Maryland has reopened its health insurance exchange for enrollment, with officials citing the worsening COVID-19 pandemic.
The state recently held its annual sign-up period for coverage beginning this year, but officials wanted to give residents more time to buy a plan through the online marketplace, created under the Affordable Care Act and generally used by people who don’t get health insurance through an employer.
The extended period runs through March 15.
Gov. Larry Hogan cited a special enrollment period last year that allowed more people to enroll in the coverage, known as Obamacare.
“I am pleased to announce this new special open enrollment period, in addition to last year’s COVID-19 special enrollment, which saw record enrollment as one of the longest periods in the country,” Hogan said in a statement. “This additional special enrollment period is another way we are helping Marylanders weather the pandemic and come back stronger and healthier in the new year.”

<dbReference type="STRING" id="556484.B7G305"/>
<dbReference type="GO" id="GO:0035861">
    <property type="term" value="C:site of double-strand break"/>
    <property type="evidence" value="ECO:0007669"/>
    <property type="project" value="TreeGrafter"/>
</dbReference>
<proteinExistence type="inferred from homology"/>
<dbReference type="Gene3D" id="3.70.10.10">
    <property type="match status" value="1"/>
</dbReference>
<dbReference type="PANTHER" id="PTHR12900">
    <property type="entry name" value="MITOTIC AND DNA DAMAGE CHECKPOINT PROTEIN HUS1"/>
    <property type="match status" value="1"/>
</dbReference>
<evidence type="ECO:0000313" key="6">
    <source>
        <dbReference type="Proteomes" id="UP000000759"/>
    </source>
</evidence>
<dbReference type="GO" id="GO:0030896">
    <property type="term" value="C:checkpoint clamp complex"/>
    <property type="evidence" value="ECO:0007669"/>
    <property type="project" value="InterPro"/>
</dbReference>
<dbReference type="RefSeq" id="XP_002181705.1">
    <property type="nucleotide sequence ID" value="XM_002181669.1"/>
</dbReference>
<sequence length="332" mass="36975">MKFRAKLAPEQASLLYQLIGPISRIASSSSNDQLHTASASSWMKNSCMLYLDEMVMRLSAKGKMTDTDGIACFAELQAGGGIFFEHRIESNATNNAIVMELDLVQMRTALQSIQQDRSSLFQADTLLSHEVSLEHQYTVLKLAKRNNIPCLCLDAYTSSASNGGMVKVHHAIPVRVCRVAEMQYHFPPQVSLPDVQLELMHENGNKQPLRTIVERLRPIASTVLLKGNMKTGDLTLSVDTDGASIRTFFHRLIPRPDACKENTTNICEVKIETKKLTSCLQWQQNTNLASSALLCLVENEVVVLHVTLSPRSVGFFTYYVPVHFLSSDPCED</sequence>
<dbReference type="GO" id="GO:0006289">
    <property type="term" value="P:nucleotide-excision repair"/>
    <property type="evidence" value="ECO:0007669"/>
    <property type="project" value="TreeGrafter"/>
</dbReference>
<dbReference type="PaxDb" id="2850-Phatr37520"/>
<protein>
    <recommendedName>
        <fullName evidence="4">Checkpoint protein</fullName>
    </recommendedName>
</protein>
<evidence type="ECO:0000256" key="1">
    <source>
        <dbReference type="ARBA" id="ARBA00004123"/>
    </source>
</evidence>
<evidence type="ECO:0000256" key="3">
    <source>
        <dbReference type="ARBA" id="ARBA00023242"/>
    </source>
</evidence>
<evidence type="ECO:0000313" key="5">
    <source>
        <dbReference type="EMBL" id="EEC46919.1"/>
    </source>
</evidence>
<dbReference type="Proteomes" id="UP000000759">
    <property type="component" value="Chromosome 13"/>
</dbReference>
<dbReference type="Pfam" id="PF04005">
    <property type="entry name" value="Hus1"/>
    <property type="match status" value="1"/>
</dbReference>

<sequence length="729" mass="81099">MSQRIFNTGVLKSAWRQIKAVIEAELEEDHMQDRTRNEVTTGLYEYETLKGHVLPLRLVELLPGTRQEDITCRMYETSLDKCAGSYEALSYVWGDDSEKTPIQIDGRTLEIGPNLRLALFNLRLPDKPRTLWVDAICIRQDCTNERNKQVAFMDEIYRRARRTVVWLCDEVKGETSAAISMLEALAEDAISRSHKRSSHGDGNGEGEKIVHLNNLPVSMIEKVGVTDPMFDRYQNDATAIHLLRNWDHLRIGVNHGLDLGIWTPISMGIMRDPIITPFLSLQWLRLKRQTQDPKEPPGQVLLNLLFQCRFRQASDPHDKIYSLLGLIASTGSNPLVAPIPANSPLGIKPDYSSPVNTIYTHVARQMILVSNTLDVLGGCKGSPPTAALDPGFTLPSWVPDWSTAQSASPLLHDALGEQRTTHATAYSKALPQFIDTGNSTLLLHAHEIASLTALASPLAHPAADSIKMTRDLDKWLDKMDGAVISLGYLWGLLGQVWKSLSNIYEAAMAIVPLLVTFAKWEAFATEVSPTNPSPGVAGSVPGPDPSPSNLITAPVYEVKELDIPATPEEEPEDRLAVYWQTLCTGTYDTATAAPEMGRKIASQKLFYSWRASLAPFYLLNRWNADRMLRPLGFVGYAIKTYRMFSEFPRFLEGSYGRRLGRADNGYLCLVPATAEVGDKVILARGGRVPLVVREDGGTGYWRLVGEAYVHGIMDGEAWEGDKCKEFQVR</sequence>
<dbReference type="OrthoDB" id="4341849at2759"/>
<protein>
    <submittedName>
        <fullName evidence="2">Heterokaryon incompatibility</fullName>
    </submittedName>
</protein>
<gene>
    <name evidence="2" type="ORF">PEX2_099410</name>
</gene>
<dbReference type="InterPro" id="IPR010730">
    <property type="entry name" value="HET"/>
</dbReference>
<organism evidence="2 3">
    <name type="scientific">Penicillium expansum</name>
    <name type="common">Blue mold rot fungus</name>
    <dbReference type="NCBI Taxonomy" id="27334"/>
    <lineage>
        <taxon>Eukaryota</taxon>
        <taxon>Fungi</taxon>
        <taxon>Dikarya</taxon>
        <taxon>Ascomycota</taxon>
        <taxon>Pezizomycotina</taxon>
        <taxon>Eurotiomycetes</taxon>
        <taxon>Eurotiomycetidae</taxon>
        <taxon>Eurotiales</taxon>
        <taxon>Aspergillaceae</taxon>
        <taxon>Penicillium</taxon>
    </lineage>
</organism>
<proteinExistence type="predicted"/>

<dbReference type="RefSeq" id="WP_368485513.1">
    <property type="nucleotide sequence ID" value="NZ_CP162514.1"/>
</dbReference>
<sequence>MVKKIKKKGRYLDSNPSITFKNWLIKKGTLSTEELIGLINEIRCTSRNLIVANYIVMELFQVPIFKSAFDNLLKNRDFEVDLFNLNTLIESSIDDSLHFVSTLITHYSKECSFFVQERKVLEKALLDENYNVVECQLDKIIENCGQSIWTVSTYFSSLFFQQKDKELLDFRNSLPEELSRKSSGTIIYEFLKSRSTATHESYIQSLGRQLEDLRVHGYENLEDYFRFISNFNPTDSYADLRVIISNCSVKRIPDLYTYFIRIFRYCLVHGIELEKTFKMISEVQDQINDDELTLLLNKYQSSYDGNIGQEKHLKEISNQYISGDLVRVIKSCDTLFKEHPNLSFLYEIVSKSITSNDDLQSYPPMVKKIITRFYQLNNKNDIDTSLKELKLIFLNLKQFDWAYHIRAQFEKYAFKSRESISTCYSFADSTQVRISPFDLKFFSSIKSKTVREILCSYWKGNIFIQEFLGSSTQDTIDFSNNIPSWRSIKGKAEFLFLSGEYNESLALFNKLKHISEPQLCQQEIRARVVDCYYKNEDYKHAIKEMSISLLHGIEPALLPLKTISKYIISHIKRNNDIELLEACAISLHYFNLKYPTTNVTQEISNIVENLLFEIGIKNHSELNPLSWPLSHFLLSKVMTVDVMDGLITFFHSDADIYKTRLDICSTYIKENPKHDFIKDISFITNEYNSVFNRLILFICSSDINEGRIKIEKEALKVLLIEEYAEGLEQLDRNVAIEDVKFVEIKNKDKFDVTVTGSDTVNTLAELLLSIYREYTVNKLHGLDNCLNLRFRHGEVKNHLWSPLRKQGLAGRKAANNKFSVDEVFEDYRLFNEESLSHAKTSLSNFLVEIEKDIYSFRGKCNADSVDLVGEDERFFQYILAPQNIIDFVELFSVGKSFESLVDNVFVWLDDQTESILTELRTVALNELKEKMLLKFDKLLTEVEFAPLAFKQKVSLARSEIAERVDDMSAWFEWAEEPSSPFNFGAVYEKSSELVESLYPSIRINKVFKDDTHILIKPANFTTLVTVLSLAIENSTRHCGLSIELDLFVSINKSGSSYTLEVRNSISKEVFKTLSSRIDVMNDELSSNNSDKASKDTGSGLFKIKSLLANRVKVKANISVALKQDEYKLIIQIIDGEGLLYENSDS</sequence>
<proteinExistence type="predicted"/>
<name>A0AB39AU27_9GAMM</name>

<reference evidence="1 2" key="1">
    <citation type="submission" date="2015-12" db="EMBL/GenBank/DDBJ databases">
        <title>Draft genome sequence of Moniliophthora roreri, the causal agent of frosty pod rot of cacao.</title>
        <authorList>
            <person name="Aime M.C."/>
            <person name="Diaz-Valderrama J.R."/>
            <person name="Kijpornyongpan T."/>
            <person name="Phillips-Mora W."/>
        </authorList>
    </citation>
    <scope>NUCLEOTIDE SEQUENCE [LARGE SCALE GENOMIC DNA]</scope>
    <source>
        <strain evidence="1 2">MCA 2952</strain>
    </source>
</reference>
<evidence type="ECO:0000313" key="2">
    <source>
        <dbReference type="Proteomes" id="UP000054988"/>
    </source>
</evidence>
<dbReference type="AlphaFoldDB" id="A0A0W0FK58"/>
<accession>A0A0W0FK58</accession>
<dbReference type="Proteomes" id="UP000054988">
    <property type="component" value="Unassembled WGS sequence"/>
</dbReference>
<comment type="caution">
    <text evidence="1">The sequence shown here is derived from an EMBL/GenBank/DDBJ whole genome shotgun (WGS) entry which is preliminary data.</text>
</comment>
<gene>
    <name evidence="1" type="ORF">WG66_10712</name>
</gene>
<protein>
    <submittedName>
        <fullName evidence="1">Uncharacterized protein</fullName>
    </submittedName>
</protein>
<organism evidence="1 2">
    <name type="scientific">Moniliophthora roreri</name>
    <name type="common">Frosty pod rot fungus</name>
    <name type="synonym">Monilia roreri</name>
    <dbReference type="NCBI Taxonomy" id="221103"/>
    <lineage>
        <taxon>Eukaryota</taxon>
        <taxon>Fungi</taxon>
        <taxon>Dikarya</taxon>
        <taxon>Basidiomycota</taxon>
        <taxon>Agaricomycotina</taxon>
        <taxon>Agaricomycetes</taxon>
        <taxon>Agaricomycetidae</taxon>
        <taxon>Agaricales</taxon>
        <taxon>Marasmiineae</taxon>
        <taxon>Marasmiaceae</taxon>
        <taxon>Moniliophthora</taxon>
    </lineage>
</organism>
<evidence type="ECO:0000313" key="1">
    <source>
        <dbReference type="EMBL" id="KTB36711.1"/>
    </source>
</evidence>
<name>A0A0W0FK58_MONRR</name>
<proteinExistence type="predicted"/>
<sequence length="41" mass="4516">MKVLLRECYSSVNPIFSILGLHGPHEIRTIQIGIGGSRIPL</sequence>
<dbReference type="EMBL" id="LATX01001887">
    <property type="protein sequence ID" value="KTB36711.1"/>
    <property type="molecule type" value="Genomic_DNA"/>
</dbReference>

Officials noted that the plans purchased through Maryland Health Connection cover COVID-19 testing costs. Some insurers continue to cover other costs related to the virus.
The state’s previous special enrollment period, which lasted much of last year, ended with 107,000 people enrolling in health plans. That included 35,000 people in private plans and 72,000 qualifying for Medicaid, the federal-state health plan for low-income residents. People can enroll in Medicaid year-round.
Most people in private plans receive subsidies to pay premiums.
“We are encouraged by the overwhelming response during the last special enrollment period,” said Michele Eberle, executive director of the Maryland Health Benefit Exchange, in a statement. “As the pandemic continues and job loss remains an acute consequence, we are working to make health coverage accessible to all and to support the diverse communities in Maryland.”